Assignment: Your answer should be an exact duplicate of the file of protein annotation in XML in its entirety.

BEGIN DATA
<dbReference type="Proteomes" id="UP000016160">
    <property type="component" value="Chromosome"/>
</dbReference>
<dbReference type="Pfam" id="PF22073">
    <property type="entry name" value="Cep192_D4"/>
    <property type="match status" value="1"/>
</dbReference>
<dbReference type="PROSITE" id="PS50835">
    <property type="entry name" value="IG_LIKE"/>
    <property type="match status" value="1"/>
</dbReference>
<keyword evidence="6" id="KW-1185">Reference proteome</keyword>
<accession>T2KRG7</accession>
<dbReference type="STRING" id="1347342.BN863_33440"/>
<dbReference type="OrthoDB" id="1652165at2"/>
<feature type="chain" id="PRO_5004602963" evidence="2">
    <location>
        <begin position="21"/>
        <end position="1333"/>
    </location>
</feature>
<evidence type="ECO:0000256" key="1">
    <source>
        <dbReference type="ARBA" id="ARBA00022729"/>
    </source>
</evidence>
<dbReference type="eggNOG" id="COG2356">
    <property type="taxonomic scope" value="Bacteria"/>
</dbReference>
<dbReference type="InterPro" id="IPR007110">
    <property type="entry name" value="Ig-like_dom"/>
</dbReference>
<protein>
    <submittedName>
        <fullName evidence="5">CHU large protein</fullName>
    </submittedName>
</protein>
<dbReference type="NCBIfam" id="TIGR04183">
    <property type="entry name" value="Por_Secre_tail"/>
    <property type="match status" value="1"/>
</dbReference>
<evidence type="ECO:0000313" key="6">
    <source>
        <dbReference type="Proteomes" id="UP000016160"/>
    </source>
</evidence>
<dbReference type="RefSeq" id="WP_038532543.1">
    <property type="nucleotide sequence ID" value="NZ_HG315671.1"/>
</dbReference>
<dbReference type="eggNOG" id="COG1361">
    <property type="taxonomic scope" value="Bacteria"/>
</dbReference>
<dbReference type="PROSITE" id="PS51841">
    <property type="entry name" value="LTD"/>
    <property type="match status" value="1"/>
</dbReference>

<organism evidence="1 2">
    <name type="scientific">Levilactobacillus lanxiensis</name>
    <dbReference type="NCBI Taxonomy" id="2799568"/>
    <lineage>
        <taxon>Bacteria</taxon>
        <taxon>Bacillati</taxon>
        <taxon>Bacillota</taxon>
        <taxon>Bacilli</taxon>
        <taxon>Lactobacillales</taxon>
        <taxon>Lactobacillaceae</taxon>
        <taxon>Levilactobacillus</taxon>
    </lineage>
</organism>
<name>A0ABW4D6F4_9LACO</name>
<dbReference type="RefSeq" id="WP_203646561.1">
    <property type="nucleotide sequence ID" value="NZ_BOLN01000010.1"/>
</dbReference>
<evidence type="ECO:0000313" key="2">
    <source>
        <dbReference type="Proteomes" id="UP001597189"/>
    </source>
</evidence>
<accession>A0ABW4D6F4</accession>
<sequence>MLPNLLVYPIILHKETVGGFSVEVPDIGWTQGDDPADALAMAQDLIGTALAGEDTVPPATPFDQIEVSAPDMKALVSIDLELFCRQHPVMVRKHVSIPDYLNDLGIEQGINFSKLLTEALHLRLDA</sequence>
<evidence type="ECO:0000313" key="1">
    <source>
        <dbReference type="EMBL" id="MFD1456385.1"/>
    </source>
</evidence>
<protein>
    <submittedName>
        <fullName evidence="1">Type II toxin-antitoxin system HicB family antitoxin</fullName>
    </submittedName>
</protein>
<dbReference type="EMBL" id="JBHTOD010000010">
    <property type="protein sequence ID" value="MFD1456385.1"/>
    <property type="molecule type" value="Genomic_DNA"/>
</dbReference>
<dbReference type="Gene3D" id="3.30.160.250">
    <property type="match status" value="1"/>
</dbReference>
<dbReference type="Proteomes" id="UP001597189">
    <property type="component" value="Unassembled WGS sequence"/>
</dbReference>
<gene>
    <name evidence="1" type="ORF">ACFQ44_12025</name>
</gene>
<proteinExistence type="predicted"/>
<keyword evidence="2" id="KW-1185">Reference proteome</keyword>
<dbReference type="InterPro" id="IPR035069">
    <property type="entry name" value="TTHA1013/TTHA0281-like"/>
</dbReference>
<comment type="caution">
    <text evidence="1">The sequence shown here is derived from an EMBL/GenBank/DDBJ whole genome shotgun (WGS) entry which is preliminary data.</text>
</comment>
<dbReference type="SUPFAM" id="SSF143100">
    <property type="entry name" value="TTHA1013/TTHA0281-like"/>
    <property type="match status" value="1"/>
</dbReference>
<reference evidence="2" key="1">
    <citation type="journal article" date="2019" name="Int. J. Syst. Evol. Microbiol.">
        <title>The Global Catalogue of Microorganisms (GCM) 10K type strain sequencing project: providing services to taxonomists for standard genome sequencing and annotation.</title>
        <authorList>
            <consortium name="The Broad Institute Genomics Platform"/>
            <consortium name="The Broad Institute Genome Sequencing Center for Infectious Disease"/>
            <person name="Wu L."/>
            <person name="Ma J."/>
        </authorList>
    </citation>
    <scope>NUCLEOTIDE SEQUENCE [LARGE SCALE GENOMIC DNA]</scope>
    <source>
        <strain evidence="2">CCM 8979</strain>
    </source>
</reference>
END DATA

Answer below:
<dbReference type="Proteomes" id="UP000016160">
    <property type="component" value="Chromosome"/>
</dbReference>
<dbReference type="Pfam" id="PF22073">
    <property type="entry name" value="Cep192_D4"/>
    <property type="match status" value="1"/>
</dbReference>
<dbReference type="PROSITE" id="PS50835">
    <property type="entry name" value="IG_LIKE"/>
    <property type="match status" value="1"/>
</dbReference>
<keyword evidence="6" id="KW-1185">Reference proteome</keyword>
<accession>T2KRG7</accession>
<dbReference type="STRING" id="1347342.BN863_33440"/>
<dbReference type="OrthoDB" id="1652165at2"/>
<feature type="chain" id="PRO_5004602963" evidence="2">
    <location>
        <begin position="21"/>
        <end position="1333"/>
    </location>
</feature>
<evidence type="ECO:0000256" key="1">
    <source>
        <dbReference type="ARBA" id="ARBA00022729"/>
    </source>
</evidence>
<dbReference type="eggNOG" id="COG2356">
    <property type="taxonomic scope" value="Bacteria"/>
</dbReference>
<dbReference type="InterPro" id="IPR007110">
    <property type="entry name" value="Ig-like_dom"/>
</dbReference>
<protein>
    <submittedName>
        <fullName evidence="5">CHU large protein</fullName>
    </submittedName>
</protein>
<dbReference type="NCBIfam" id="TIGR04183">
    <property type="entry name" value="Por_Secre_tail"/>
    <property type="match status" value="1"/>
</dbReference>
<evidence type="ECO:0000313" key="6">
    <source>
        <dbReference type="Proteomes" id="UP000016160"/>
    </source>
</evidence>
<dbReference type="RefSeq" id="WP_038532543.1">
    <property type="nucleotide sequence ID" value="NZ_HG315671.1"/>
</dbReference>
<dbReference type="eggNOG" id="COG1361">
    <property type="taxonomic scope" value="Bacteria"/>
</dbReference>
<dbReference type="PROSITE" id="PS51841">
    <property type="entry name" value="LTD"/>
    <property type="match status" value="1"/>
</dbReference>

<organism evidence="1 2">
    <name type="scientific">Levilactobacillus lanxiensis</name>
    <dbReference type="NCBI Taxonomy" id="2799568"/>
    <lineage>
        <taxon>Bacteria</taxon>
        <taxon>Bacillati</taxon>
        <taxon>Bacillota</taxon>
        <taxon>Bacilli</taxon>
        <taxon>Lactobacillales</taxon>
        <taxon>Lactobacillaceae</taxon>
        <taxon>Levilactobacillus</taxon>
    </lineage>
</organism>
<name>A0ABW4D6F4_9LACO</name>
<dbReference type="RefSeq" id="WP_203646561.1">
    <property type="nucleotide sequence ID" value="NZ_BOLN01000010.1"/>
</dbReference>
<evidence type="ECO:0000313" key="2">
    <source>
        <dbReference type="Proteomes" id="UP001597189"/>
    </source>
</evidence>
<accession>A0ABW4D6F4</accession>
<sequence>MLPNLLVYPIILHKETVGGFSVEVPDIGWTQGDDPADALAMAQDLIGTALAGEDTVPPATPFDQIEVSAPDMKALVSIDLELFCRQHPVMVRKHVSIPDYLNDLGIEQGINFSKLLTEALHLRLDA</sequence>
<evidence type="ECO:0000313" key="1">
    <source>
        <dbReference type="EMBL" id="MFD1456385.1"/>
    </source>
</evidence>
<protein>
    <submittedName>
        <fullName evidence="1">Type II toxin-antitoxin system HicB family antitoxin</fullName>
    </submittedName>
</protein>
<dbReference type="EMBL" id="JBHTOD010000010">
    <property type="protein sequence ID" value="MFD1456385.1"/>
    <property type="molecule type" value="Genomic_DNA"/>
</dbReference>
<dbReference type="Gene3D" id="3.30.160.250">
    <property type="match status" value="1"/>
</dbReference>
<dbReference type="Proteomes" id="UP001597189">
    <property type="component" value="Unassembled WGS sequence"/>
</dbReference>
<gene>
    <name evidence="1" type="ORF">ACFQ44_12025</name>
</gene>
<proteinExistence type="predicted"/>
<keyword evidence="2" id="KW-1185">Reference proteome</keyword>
<dbReference type="InterPro" id="IPR035069">
    <property type="entry name" value="TTHA1013/TTHA0281-like"/>
</dbReference>
<comment type="caution">
    <text evidence="1">The sequence shown here is derived from an EMBL/GenBank/DDBJ whole genome shotgun (WGS) entry which is preliminary data.</text>
</comment>
<dbReference type="SUPFAM" id="SSF143100">
    <property type="entry name" value="TTHA1013/TTHA0281-like"/>
    <property type="match status" value="1"/>
</dbReference>
<reference evidence="2" key="1">
    <citation type="journal article" date="2019" name="Int. J. Syst. Evol. Microbiol.">
        <title>The Global Catalogue of Microorganisms (GCM) 10K type strain sequencing project: providing services to taxonomists for standard genome sequencing and annotation.</title>
        <authorList>
            <consortium name="The Broad Institute Genomics Platform"/>
            <consortium name="The Broad Institute Genome Sequencing Center for Infectious Disease"/>
            <person name="Wu L."/>
            <person name="Ma J."/>
        </authorList>
    </citation>
    <scope>NUCLEOTIDE SEQUENCE [LARGE SCALE GENOMIC DNA]</scope>
    <source>
        <strain evidence="2">CCM 8979</strain>
    </source>
</reference>